ME: >>And, of course: Tom Waits. See above. As Mick Jagger says: "Tom Waits for No One."<<

YOU:>>Did he really say that? Hilarious! Well, I’ll admit that Waits is not for everyone. I know Stephen doesn’t even care for his newer stuff. I personally like his gravelly voice and musical “experimentation,” but then I doubt I have your refined ear.<<

Actually, I just just being a smart-aleck. Mick wrote the song "Time Waits for no one", and I just altered it to suit me!

My ear isn't so refined! I have some rough voices on my list: Roger Daltry, Louie Prima, The Killers, Green Day, and Tom Petty/Bob Dylan from the Wilburys... none are what you'd call songbirds. I hope I didn't come off high brow, because I am not. I just was raised around an opera singer so I came to love it.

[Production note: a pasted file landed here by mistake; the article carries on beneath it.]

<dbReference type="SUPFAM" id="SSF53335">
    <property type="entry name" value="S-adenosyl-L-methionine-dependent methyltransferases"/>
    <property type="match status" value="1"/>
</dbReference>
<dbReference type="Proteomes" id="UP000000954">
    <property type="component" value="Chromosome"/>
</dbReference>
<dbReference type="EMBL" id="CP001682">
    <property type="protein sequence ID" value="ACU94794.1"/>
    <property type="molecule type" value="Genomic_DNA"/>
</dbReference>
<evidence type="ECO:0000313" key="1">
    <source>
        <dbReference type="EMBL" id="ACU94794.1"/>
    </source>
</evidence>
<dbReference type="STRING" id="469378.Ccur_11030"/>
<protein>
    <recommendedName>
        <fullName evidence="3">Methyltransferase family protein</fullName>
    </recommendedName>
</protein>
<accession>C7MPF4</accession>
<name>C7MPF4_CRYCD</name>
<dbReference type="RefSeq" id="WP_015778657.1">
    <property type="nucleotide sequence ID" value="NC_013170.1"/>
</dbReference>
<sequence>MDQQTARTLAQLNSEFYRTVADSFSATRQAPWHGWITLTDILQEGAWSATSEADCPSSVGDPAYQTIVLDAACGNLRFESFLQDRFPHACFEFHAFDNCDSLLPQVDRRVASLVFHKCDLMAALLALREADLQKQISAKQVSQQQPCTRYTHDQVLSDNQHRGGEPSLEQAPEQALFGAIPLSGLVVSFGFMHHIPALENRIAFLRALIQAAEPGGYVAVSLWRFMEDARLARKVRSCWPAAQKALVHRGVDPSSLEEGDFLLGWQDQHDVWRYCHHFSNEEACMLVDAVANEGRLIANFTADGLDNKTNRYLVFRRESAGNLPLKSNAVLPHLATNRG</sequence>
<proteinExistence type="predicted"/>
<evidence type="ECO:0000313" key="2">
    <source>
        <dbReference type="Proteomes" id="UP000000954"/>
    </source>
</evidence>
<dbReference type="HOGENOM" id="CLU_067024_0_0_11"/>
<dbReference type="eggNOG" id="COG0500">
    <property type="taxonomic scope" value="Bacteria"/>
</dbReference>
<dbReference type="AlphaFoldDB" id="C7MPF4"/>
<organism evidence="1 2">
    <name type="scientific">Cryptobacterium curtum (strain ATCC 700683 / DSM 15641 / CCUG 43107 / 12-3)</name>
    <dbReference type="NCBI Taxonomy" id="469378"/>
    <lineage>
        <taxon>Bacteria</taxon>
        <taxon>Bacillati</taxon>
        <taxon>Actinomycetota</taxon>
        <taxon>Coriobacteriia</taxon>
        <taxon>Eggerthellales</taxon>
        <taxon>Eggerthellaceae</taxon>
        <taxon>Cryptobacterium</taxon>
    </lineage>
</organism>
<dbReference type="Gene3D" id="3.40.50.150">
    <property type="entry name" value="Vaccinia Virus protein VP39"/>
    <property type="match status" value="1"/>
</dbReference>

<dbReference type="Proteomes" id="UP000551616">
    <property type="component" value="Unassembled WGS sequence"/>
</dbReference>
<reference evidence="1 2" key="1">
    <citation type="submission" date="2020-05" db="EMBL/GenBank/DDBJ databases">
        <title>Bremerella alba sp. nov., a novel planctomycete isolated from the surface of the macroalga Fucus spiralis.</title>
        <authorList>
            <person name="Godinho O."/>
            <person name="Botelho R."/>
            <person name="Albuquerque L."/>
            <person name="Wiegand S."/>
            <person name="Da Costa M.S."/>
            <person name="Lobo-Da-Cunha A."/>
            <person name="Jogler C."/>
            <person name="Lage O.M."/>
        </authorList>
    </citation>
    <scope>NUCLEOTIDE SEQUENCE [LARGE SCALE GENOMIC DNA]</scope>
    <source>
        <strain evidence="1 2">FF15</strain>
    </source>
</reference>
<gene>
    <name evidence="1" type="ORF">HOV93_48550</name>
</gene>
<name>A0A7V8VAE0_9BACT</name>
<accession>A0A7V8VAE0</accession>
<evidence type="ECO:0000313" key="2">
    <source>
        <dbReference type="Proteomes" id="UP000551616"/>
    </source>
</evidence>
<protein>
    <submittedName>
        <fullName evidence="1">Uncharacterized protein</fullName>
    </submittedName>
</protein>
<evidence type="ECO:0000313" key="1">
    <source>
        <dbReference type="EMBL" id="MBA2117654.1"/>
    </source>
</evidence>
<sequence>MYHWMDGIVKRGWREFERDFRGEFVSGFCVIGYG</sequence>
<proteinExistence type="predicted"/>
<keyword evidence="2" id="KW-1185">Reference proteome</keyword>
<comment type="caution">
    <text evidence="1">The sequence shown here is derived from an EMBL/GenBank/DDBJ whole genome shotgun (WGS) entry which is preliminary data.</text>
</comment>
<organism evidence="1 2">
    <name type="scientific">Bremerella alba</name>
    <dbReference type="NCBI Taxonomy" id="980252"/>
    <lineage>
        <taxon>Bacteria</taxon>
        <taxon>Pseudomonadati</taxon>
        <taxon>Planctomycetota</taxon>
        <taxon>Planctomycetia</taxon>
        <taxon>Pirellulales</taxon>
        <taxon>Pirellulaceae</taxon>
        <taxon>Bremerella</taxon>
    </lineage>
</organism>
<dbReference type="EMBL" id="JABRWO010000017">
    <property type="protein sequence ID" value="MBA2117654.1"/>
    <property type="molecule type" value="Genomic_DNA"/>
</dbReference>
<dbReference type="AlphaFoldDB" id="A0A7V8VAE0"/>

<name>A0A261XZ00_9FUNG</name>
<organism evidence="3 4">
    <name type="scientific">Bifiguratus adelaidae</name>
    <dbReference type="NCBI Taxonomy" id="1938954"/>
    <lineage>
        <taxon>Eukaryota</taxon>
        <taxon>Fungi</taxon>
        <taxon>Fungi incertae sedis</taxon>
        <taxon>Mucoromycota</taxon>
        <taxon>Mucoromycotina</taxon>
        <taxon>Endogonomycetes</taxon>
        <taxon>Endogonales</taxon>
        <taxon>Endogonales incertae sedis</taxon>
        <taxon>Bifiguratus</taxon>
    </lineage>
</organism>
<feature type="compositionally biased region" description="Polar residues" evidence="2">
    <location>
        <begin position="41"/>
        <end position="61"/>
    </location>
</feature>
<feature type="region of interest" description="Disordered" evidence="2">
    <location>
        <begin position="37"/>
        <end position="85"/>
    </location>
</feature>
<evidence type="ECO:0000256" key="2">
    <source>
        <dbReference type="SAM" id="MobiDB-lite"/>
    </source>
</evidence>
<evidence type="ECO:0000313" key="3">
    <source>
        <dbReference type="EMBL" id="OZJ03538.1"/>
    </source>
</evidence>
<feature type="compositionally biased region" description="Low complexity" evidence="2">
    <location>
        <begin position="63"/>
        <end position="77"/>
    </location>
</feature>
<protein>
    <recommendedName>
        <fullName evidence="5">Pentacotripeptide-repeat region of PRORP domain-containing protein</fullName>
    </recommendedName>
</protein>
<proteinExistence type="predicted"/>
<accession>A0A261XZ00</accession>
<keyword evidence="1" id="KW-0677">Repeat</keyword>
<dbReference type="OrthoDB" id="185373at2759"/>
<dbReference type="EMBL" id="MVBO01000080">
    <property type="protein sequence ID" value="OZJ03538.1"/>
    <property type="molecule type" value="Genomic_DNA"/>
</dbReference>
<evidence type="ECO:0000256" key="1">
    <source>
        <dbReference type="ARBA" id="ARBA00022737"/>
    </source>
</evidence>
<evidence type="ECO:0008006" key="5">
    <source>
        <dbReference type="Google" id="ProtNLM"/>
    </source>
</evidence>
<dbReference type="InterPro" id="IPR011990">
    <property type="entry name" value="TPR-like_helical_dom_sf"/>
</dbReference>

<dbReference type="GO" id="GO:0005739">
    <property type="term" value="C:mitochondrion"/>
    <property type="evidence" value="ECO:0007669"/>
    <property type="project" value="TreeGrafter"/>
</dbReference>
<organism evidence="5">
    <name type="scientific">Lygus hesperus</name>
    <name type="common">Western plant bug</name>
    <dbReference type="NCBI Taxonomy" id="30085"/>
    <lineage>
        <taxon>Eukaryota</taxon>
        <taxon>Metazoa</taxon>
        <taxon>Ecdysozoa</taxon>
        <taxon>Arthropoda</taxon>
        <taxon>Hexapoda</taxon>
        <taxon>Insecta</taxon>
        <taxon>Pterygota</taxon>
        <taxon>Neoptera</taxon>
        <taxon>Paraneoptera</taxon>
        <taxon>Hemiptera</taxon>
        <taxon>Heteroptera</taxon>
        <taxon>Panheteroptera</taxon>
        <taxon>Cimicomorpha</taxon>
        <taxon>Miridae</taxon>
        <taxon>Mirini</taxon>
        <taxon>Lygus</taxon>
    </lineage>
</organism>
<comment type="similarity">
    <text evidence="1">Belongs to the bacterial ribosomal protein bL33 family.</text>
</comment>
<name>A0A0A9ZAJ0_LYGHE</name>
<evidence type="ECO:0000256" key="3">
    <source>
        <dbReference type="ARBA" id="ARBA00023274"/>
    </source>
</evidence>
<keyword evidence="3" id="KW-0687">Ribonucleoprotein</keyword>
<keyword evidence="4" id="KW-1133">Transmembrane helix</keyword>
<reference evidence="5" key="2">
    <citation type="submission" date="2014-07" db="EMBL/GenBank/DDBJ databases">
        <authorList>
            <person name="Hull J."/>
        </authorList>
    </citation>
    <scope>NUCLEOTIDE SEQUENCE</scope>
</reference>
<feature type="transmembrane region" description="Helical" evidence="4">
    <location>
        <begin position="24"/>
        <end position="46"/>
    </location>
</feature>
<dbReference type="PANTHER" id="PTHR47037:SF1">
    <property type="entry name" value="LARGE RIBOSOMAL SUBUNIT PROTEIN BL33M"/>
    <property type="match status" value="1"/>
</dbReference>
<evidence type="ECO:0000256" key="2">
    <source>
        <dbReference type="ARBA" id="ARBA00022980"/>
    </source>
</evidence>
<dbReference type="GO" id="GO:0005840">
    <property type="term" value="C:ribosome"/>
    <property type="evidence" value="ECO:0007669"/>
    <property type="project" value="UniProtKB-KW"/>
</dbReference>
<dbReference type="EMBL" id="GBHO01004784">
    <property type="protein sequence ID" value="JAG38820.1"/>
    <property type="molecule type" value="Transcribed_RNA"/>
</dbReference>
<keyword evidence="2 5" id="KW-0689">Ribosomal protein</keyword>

Conversely, you love ballet yet it leaves me a bit cold. The nice thing about most operas is that they usually have at least two dance portions in them, often with ballet-like routines.

The desert list was just that: what must I have if I can never hear the rest again. That dictated that I'd have to include something of each genre I love. If we took what I am enjoying listening to right now, frankly, none of the classical would be on the list. I love classical, but am on to newer stuff, mostly.

And Blink 182 is INDEED very low brow. All of it, from the title to the lyrics. See, that proves I am not a high brow guy!


Stephen T. McCarthy said...

I'll vouch for Mr. Paulboy 6. He AIN'T highbrow! Nobody who would maintain a friendship with ME is "highbrow". I mean, heck, I have Roger Miller on my list, and Tiny Tim actually had a legitimate shot at it, too.

Associate with Stephen T. McCarthy while claiming to be highbrow and it's sure to raise an eyebrow.

~ "Lonesome Dogg" McLowbrow